The cinema of veteran English auteur Terence Davies has always been concerned with outsiders, whether these are people who live their lower-class lives on the outskirts of society or the highbrow individuals who stand against their elitist social trappings. In 2016’s A Quiet Passion, Davies took as his subject the life and work of one of literature’s most famous outsiders, American poet Emily Dickinson, and he returns to the writer well with Benediction, a biopic of the bright-minded British poet and WWI soldier, Siegfried Sassoon — played by charming Scottish actor Jack Lowden as the young Siegfried and Peter Capaldi as his older version. Sassoon — known for his fiery anti-war rhetoric, as a fierce critic of the day’s authoritative jingoism, and as a wounded spirit who’s mainly surrounded by narcissistic lovers — is indeed a perfect character for a Davies’ film which not only revolves around his recurring notions of fatally-oppressed yearnings, loss, the transient joys of life, and the everlasting burdens of grief and regret, but which also represents a deeply personal auto-portrait for the Liverpudlian master.
Davies’ virtuosity in shaping a very articulate style — both in terms of direction and writing — will likely be obvious to most viewers. Although, understandably for some, the obsessively controlled and refined academic theatrics and literary-fueled aesthetic — elegant compositions, scrupulous static staging and figural postures, frequent symmetrical shots, non-stop aphoristic dialogues — which he has specifically tended toward in recent years might be regarded as stilted and grandiose, broadly bare of the free-flowing, less excessively cerebral nature of his earlier (and better) films. But even if such criticisms are valid to some degree, they don’t necessarily reveal the whole truth about Davies’ later approach, which is even more evident in Benediction. The fact is, fortunately, Davies’ style here (as was also the case in A Quiet Passion) is delicately grounded between being both prosaic and poetic, where the subtle nuances and warm impressions of emotionality still get to manifest themselves underneath the solid, more-or-less impenetrable visual and verbal surface. And indeed, some of the most touching scenes in Benediction are when Davies masterfully connects the different verses from Sassoon’s poems to the various real-life situations, characters, and moments that empirically inspired his art and imagination.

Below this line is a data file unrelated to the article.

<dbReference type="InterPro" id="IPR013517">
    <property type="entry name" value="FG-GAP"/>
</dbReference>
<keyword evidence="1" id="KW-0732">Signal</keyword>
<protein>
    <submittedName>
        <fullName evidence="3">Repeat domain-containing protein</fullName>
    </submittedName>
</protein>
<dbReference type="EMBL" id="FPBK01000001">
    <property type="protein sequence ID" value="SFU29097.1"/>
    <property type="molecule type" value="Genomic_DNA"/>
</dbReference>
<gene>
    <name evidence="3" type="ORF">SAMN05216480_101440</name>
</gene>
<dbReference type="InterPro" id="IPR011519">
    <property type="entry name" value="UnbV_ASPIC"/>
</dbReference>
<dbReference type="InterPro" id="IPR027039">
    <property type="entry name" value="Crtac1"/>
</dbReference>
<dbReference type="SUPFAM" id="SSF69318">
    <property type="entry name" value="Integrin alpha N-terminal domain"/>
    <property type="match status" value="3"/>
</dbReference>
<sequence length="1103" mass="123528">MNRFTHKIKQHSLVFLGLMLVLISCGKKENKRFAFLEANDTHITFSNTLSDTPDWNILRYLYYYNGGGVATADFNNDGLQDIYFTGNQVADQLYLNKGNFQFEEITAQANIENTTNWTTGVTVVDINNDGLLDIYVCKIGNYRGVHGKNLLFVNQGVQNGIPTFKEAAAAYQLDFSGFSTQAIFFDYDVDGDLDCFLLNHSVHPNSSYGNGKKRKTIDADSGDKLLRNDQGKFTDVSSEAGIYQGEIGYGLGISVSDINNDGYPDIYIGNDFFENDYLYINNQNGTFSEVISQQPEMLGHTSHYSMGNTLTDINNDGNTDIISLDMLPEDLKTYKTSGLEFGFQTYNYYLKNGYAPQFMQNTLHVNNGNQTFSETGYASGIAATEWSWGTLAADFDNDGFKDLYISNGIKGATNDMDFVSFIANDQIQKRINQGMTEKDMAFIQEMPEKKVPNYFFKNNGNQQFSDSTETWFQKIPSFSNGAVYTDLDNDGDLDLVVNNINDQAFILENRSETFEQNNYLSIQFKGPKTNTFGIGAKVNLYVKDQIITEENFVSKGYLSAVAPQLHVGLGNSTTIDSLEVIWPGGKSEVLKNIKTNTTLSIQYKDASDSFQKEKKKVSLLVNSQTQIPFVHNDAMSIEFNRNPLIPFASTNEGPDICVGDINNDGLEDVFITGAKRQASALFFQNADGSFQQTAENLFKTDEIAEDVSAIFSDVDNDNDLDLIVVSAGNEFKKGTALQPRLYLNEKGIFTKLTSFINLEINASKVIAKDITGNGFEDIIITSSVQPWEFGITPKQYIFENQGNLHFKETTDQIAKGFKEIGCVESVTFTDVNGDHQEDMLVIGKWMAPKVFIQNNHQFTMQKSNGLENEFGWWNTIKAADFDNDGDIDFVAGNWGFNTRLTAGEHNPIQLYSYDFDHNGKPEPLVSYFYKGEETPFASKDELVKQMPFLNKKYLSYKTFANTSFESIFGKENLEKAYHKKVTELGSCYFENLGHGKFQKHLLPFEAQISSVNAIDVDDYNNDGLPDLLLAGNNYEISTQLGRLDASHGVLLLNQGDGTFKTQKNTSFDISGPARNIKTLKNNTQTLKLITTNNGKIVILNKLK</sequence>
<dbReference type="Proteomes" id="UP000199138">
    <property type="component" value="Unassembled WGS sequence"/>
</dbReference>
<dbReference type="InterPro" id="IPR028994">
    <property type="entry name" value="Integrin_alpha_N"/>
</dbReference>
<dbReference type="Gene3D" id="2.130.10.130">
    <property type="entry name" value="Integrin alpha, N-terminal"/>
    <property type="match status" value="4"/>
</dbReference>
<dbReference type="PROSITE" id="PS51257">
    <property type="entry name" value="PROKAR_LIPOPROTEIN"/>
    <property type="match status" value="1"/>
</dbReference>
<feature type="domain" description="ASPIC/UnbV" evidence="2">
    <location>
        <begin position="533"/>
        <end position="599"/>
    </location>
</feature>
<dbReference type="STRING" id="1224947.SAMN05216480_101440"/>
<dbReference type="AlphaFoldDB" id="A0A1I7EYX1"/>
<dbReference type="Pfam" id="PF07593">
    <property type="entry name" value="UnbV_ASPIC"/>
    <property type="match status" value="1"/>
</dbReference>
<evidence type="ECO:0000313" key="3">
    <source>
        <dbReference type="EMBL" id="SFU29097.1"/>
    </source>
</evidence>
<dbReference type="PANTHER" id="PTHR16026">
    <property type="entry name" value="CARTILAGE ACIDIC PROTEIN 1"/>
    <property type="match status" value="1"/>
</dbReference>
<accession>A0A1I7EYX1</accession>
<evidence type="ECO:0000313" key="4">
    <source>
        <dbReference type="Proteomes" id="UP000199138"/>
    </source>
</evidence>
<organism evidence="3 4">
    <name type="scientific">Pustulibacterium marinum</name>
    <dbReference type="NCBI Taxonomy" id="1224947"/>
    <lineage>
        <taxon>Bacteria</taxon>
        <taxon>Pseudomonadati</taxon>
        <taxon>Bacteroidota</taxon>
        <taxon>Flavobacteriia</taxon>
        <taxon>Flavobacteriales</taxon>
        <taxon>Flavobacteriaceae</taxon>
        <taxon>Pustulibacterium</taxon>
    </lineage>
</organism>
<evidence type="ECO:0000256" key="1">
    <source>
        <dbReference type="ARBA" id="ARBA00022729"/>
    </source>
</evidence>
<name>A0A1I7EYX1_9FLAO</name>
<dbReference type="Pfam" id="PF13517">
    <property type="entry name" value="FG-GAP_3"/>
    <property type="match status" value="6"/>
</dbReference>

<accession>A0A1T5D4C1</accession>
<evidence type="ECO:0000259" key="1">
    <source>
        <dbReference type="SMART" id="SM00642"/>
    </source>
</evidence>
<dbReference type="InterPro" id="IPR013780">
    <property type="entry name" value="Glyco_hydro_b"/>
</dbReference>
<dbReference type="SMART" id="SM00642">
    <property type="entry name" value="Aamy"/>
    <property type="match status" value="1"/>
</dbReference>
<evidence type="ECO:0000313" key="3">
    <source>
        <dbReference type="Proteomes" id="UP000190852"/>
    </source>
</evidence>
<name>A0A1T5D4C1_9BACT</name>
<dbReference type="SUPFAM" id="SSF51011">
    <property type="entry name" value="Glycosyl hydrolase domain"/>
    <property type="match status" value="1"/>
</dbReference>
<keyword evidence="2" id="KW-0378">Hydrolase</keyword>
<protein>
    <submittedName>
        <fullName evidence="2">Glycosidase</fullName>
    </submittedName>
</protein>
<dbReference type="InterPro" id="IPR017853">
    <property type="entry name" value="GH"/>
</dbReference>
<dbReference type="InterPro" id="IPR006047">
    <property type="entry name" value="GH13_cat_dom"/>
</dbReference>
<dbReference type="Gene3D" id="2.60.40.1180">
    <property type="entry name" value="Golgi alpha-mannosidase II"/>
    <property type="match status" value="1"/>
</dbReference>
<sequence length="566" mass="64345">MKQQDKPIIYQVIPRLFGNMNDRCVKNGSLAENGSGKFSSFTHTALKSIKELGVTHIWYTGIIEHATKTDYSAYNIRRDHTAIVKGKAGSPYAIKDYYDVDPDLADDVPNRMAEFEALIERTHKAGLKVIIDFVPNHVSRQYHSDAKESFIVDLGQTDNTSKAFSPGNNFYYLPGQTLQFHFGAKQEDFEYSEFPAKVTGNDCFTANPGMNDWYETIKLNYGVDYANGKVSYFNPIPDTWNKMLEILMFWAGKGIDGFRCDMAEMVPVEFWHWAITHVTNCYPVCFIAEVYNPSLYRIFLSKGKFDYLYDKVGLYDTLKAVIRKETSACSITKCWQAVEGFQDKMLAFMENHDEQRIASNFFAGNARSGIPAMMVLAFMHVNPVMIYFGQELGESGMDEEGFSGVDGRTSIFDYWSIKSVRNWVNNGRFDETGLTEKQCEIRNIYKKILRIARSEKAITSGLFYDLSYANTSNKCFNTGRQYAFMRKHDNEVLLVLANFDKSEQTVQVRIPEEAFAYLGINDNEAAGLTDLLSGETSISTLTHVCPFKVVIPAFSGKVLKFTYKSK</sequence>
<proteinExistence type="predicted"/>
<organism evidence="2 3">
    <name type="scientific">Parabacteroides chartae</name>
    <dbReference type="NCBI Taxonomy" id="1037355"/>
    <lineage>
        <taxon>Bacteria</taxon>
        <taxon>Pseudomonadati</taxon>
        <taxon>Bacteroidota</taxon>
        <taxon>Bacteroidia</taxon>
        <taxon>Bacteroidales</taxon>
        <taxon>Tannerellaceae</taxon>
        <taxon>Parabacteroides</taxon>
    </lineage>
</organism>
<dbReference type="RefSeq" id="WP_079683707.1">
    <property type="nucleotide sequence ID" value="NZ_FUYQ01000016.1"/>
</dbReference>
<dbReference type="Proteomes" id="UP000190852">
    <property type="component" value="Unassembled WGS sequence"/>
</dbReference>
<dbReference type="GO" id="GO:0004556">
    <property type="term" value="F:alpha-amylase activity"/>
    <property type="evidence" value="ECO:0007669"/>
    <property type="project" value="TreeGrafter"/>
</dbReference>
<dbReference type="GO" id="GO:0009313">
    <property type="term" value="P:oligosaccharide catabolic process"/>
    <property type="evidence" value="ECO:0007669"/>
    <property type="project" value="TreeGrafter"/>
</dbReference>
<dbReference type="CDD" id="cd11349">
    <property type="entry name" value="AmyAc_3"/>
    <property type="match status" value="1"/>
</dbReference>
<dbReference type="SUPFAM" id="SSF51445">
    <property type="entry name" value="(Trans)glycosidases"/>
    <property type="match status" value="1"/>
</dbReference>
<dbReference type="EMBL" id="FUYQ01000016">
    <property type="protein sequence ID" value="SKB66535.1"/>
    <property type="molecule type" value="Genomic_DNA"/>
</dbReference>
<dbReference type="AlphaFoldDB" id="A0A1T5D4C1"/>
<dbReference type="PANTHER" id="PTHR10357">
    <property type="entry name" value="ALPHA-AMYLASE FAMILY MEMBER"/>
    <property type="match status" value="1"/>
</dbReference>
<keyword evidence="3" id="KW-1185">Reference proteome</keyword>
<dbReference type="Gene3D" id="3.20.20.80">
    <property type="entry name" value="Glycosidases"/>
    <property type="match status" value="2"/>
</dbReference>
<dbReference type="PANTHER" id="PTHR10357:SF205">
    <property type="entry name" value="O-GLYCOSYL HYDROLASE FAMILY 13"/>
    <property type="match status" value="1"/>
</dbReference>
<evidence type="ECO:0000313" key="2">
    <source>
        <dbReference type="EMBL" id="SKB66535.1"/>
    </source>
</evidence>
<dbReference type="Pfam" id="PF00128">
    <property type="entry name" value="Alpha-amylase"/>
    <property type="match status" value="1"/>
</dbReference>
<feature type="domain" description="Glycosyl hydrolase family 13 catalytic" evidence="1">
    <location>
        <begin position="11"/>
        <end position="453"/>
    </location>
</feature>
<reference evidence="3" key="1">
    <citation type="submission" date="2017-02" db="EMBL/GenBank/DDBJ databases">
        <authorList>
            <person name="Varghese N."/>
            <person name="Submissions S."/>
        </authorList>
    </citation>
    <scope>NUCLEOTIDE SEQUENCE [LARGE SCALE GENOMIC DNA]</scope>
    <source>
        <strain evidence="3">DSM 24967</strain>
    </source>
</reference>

It’s as if here Davies deliberately intends to subvert from within the typical, prim Anglo-Saxon academicism of what one, for example, can usually find in BBC teleplays and historical biopic docs or in the sentimentality of Jane Austen’s popular novels (which the director openly expressed his aversion for). Davies, who previously delivered one of the most singular essay-films of all time with 2008’s Of Time and the City, interweaves grainy black-and-white archival footage from WWI throughout Benediction, and if the film begins as a kind of mix of painterly tableaux (comparable to Gustav Deutsch’s cinematic snapshots of Edward Hopper paintings in Shirley: Visions of Reality) with something like the work of Michael Almereyda (for his anachronism and remarkable use of moving pictures in the background), it gradually unravels itself, evoking the mingled atmosphere of Fitzgerald’s The Great Gatsby (especially during a party scene), a combination of Whit Stillman’s Love & Friendship and James Ivory’s Maurice, and obviously, the earlier films of Davies himself.
And so, in the same way that Sassoon’s memories are filled and scarred with traumas and haunted memories and cherished experiences, Davies’ Benediction reveals itself to be a film whose unconscious seems to be stamped all over by an extensive recollective history of art, literature, and cinema too. It’s a beautiful, profound, and indeed a very melancholic character study — never totally deprived of a humorous or satirical mood — through which the maverick septuagenarian portrays the never-ending horrors of the trenches, the absurdities of war, and the unfulfilled hopes and dreams for regaining lost loves and times. And if Davies’ elaborate modus operandi corresponds directly to Sassoon’s loquacious and encompassing environment, it’s only right that in the final serene scene, Davies’ subversive style and his leading character get to break away from all the suffocating boundaries, letting the most subdued feelings benevolently burst out into silent, lonely tears, deep shivers, and soul-wrenching heartache.
Published as part of TIFF 2021 — Dispatch 4.